When harmful micro-organisms invade any part of the eyeball or surrounding area, the resulting condition is an eye infection. Areas of the eye that are most commonly affected include the cornea, which is the clear front area of the eye, and the conjunctiva, which is the thin, moist membrane lining of the outer eye and inner eyelids.
Symptoms include pain, eye discharge, red eyes, swollen and watery eyes, itching, light sensitivity, swelling, and/or blurred vision. If you suspect you have an eye infection, you should visit your eye doctor right away. Delays can exacerbate the situation and potentially harm your sight. If you wear contacts, switch to glasses until a diagnosis and treatment for your condition begins, or your eye doctor tells you otherwise.
There are many different types of infections. Your doctor may take a sample from your eye to help determine the type of infection in order to best treat and target the condition.
Causes and Types
Infections tend to be viral, bacterial or fungal in nature.
Pink eye, or conjunctivitis, is a viral or bacterial infection that is highly contagious and often found in young children. Infants can also acquire conjunctivitis during birth if the mother has a sexually transmitted disease.
Another viral eye infection is viral keratitis, which happens with exposure to the herpes simplex virus.
Fungal keratitis results when a fungi invades the eye. Acanthamoeba keratitis are a parasite that could invade the eye.
Less common in the US is trachoma, which in under-developed regions is the leading cause of blindness. The infection is spread by flies, and the risk of reinfection is high. The affected typically is infected at the inner eyelid, which scars and causes the eyelid to have an “in-turning,” pointing the eyelashes towards the cornea where constant brushing and agitation eventually leads to blindness.
Bacterial endophthalmitis occurs when an eye infection penetrates to the inner eye. Without immediate treatment, the infection could result in blindness. This type of infection can be caused by a penetrating injury or rarely as a complication of eye surgery. In very rare cases, mold that penetrates the eye’s interior also causes endophthalmitis. Most of these cases occur in the tropics area.
Note that Your risk of eye infections increases if you wear contact lenses. It is important if you wear contacts to observe certain safety precautions. Avoid swimming in your contacts, or remove and disinfect immediately afterwards.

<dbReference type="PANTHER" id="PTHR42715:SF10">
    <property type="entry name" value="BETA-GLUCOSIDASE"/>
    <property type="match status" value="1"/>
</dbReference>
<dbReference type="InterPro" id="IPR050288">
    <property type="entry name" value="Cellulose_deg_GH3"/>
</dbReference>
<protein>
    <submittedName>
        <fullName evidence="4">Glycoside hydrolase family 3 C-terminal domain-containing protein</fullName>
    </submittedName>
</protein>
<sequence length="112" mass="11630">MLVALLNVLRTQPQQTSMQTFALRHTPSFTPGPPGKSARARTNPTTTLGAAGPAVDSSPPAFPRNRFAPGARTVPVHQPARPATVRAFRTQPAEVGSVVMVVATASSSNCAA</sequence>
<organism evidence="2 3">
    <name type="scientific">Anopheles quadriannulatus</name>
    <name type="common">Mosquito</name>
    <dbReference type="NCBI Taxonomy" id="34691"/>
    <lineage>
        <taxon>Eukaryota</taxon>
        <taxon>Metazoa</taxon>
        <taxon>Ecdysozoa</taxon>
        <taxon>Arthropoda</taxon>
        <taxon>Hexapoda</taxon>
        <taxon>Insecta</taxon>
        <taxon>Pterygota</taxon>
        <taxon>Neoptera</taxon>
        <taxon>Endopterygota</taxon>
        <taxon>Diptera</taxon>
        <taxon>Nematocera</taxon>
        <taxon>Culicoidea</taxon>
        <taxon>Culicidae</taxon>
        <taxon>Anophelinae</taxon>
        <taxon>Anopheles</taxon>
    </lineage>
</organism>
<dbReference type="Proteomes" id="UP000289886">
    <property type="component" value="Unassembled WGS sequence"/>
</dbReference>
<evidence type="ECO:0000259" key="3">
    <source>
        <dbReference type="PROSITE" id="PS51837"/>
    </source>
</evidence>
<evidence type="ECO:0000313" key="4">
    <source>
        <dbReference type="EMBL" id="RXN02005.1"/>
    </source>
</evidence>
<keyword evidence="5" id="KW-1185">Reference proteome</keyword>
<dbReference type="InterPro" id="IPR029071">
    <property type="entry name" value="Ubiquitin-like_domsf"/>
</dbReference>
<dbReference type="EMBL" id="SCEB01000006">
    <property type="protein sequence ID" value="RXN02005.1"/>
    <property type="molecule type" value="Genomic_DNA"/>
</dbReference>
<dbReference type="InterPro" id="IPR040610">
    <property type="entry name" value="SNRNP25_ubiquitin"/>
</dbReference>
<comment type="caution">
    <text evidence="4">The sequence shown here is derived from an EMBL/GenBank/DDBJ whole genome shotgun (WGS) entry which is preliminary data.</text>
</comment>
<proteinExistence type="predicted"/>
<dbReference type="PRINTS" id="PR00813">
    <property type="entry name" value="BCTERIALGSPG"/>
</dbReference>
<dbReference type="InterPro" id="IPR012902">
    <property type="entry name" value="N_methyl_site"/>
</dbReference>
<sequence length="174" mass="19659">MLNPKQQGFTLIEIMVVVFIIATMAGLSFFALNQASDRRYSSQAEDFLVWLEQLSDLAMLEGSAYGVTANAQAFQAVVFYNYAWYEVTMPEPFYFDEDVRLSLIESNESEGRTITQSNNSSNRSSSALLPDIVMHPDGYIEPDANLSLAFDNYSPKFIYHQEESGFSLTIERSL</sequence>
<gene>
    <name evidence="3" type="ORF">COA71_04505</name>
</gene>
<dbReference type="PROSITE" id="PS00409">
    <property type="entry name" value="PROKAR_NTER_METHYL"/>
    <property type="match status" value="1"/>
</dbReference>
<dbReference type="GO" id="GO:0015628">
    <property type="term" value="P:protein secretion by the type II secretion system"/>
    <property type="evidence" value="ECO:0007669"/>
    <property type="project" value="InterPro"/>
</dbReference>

An infection could result in a stye (a sort of pimple on the eyelid) or chalazion (a benign bump or nodule) on the interior portions of the upper and lower eyelid. If an infection reaches the tear glands, inflammation can result. Infections can also potentially block an eye’s drainage system, causing dacryocystisis. Corneal ulcers are sometimes caused by infections, and can result in severe vision loss if left untreated.
Most bacterial infections clear up with time, especially with prompt treatment of antibiotic eye drops, ointments, or compresses. Common viral infections tend to clear up on their own. If the infection is severe, antiviral eye drops may be prescribed. Sometimes anti-inflammatory eye drops are necessary to regulate the symptoms of a viral infection.
Depending on the severity of your infection, additional oral antibiotics may be prescribed. It is key to keep your doctor informed, and if symptoms worsen or change to seek medical help immediately.
Preventing Eye Infections
If someone near you has red eye, make sure to avoid contact with your own eye until you wash your hands. Most anti-infective sprays and cleaners are effective at helping to mitigate the spread of infections. Be conscious if you work in or visit public areas such as day care centers or classrooms.
If someone in the household has an eye infection, help them keep their bedding and towels clean, and don’t let them share with other family members. Remind them to wash their hands often.
Good hygiene starts young. Teach and remind your children to wash their hands often and thoroughly.
If you wear contacts, make sure to follow safety tips and be vigilant about hygiene. Only handle contacts with clean hands. Sleeping with contact lenses, even with new high-oxygen flow lenses that are FDA approved for overnight wear, will still increase your risk for infection.